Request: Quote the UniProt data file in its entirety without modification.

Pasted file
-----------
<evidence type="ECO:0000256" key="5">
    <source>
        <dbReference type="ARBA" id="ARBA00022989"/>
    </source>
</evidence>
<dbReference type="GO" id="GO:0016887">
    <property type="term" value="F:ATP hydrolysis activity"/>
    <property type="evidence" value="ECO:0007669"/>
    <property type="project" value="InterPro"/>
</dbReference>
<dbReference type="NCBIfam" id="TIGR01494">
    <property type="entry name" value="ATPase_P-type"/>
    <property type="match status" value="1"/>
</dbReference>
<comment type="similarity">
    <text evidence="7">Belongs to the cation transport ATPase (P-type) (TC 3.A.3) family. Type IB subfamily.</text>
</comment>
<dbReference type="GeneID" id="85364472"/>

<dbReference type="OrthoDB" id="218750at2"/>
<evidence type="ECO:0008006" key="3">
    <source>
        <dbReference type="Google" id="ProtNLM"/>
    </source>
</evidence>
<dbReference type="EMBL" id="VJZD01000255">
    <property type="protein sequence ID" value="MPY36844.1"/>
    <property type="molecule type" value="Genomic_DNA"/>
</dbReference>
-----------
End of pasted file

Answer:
<evidence type="ECO:0000256" key="5">
    <source>
        <dbReference type="ARBA" id="ARBA00022989"/>
    </source>
</evidence>
<dbReference type="GO" id="GO:0016887">
    <property type="term" value="F:ATP hydrolysis activity"/>
    <property type="evidence" value="ECO:0007669"/>
    <property type="project" value="InterPro"/>
</dbReference>
<dbReference type="NCBIfam" id="TIGR01494">
    <property type="entry name" value="ATPase_P-type"/>
    <property type="match status" value="1"/>
</dbReference>
<comment type="similarity">
    <text evidence="7">Belongs to the cation transport ATPase (P-type) (TC 3.A.3) family. Type IB subfamily.</text>
</comment>
<dbReference type="GeneID" id="85364472"/>

<dbReference type="OrthoDB" id="218750at2"/>
<evidence type="ECO:0008006" key="3">
    <source>
        <dbReference type="Google" id="ProtNLM"/>
    </source>
</evidence>
<dbReference type="EMBL" id="VJZD01000255">
    <property type="protein sequence ID" value="MPY36844.1"/>
    <property type="molecule type" value="Genomic_DNA"/>
</dbReference>